Picture: THINKSTOCK
Picture: THINKSTOCK

SO FAR, only Western Cape farmers have been forced to face up to the reality of paying far higher wages in the near future.

With the imminent announcement by Labour Minister Mildred Oliphant of a new minimum wage to apply from March, that reality will soon be something all farmers need to consider. The reaction can be expected to be explosive.

A new paper by researcher Ben Stanwix, of the University of Cape Town’s development policy research unit, shows that agricultural wages in the Western Cape are typically higher than anywhere else in the country and are on average well above the minimum.

Using labour force survey data from Statistics South Africa, Mr Stanwix shows that between 2000 and 2007 farm workers in the Western Cape and Gauteng received the highest wages of all farm workers in South Africa, at levels that were close to or above the rural minimum wage.

But farm workers in North West, Limpopo, Mpumalanga and the Free State were the most poorly paid, with the average employee getting less than the minimum wage between 2003 and 2007.

So what can the country’s farmers be expected to do?

One possible response is non-compliance. Mr Stanwix’s paper shows that although wages have been increasing over time and more farmers are falling into line, compliance with minimum wage legislation has been weak.

This is because, he says, the chances of being visited by a labour inspector are small and the fines – based on a percentage of the underpayment — are insignificant.

This might change in the near future. In the Western Cape, for instance, where trade unions have begun to gain a foothold on the farms since the strikes, the Department of Labour has been somewhat invigorated and, thanks to union networks, is better informed about where to go and when.

Given the political heat that has been generated, noncompliance will become a riskier affair and unions, political parties and the government can all be expected to play a bigger part.

A second obvious response will be to shed labour.

Following the introduction of the minimum wage in 2003, it is estimated that aggregate employment on farms fell about 13%, Mr Stanwix says.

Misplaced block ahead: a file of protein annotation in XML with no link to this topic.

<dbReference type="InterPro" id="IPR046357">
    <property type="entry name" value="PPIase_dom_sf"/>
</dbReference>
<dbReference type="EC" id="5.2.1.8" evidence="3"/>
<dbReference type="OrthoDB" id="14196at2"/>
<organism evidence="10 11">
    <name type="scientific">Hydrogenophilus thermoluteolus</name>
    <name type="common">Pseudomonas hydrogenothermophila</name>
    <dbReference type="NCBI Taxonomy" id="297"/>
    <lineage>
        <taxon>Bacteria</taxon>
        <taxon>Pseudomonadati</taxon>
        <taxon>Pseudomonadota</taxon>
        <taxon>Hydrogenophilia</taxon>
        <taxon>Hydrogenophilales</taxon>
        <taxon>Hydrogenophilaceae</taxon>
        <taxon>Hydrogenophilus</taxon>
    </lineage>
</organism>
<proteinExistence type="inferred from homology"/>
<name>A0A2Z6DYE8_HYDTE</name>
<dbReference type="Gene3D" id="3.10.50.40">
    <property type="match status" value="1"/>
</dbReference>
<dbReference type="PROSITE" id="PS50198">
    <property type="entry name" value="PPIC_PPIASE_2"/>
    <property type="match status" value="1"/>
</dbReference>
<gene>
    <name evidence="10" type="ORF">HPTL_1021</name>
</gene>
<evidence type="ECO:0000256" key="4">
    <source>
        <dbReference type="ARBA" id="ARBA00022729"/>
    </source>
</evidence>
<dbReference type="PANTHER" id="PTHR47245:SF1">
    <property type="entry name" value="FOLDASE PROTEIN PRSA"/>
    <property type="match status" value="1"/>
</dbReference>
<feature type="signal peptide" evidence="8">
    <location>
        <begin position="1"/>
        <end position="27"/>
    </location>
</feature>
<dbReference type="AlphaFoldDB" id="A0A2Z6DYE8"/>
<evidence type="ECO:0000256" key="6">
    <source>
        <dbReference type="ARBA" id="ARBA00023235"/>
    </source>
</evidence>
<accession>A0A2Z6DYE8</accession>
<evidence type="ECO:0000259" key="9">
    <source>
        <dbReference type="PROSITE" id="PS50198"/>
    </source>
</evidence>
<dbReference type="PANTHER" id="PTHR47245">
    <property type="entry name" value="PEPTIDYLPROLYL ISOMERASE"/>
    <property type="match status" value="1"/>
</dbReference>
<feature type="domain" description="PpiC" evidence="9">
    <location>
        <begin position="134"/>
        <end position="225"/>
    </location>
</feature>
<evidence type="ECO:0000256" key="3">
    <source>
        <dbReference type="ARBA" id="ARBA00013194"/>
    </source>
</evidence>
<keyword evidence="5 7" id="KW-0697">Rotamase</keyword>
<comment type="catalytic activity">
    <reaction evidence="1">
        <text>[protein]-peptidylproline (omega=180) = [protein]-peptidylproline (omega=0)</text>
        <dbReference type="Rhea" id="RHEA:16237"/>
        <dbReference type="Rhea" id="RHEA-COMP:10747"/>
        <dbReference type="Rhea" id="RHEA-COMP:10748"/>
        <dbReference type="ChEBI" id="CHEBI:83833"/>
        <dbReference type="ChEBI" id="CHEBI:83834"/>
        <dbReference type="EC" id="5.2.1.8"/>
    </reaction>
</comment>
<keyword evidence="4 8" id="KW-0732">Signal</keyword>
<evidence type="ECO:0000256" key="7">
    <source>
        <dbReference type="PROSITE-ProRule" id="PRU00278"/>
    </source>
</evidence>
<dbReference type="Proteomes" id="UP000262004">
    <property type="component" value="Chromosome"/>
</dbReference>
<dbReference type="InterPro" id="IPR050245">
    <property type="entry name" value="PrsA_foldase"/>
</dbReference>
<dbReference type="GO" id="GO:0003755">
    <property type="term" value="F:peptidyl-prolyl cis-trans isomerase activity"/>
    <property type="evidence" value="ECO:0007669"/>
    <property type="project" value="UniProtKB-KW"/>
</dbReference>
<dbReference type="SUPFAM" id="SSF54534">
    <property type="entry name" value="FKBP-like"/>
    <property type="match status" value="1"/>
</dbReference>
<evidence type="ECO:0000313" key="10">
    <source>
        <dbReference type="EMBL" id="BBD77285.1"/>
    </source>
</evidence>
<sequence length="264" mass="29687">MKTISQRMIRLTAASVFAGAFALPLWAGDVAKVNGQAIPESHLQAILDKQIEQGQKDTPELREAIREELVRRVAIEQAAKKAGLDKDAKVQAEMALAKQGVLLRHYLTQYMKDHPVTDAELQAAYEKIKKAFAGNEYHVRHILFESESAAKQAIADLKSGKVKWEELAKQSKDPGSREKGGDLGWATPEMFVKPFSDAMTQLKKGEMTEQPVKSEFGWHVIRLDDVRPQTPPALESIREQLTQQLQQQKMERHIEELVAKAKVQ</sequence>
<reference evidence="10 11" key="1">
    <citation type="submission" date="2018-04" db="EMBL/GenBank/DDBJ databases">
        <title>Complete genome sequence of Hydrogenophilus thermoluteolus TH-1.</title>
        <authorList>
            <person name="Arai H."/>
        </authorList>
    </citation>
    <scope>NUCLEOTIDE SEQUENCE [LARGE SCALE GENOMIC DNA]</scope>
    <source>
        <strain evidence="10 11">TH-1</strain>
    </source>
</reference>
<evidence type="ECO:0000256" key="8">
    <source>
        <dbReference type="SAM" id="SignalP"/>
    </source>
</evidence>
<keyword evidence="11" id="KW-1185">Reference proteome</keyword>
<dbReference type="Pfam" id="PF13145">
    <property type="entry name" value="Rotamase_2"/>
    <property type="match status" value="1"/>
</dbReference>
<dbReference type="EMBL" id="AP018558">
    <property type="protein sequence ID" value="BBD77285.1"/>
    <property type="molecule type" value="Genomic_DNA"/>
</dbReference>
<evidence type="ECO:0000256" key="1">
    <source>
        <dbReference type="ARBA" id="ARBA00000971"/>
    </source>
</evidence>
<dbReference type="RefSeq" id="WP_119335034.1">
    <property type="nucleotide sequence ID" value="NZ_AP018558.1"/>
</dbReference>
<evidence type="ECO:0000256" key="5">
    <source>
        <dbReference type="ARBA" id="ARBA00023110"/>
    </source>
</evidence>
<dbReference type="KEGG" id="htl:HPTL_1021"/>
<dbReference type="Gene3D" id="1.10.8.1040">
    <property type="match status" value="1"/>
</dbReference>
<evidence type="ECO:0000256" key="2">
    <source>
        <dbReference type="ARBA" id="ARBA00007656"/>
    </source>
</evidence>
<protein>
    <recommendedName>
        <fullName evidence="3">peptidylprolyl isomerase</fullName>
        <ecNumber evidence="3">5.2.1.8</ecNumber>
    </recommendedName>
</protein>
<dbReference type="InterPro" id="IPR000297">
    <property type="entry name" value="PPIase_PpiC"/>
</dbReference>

Commodities such as beef and maize, which are both highly mechanised, will be less affected by a sudden escalation in wages than vegetables and fruit, which are dependent on human labour.

Agri SA president Johannes Moller says particular difficulties can be expected in the vegetable sector in Limpopo, which is both labour-intensive and steeped in a low-wage business model.

He predicts that these commodities are likely to migrate over the border to Mozambique, where some Limpopo farmers already have cross-border operations.

The Bureau for Food and Agricultural Policy, a collaboration between researchers at the universities of Stellenbosch and Pretoria, states frankly that the new wage structure for agriculture will be the catalyst for the "structural adjustment" that the sector must inevitably experience.

The bureau’s paper, research conducted at the request of the Employment Conditions Commission, says: "South Africa’s agricultural sector has long been dependent on cheap and unskilled labour.

"However, it is becoming clear that this system will not survive into the future, which will be characterised by fewer, more skilled and better paid workers. The transition between these two production systems is already in motion."

But the outlook for employment in agriculture is not all bleak, says the bureau. It strongly endorses the vision contained in the National Development Plan that if South Africa picked "the winning industries" and expanded the exploitation of its natural resources, there is the potential to create 1-million jobs.

Mechanisation is an inevitable and long-term trend, it suggests. Rather than viewing this as negative and "a threat against manual labour, it should rather be thought of as an opportunity ", in which productivity will increase, the agro-economic sector will be stimulated and "a favourable economic and political environment" will develop, the report says.

Whether a threat, an opportunity or both, what is clear is that agriculture is facing a period of accelerated change.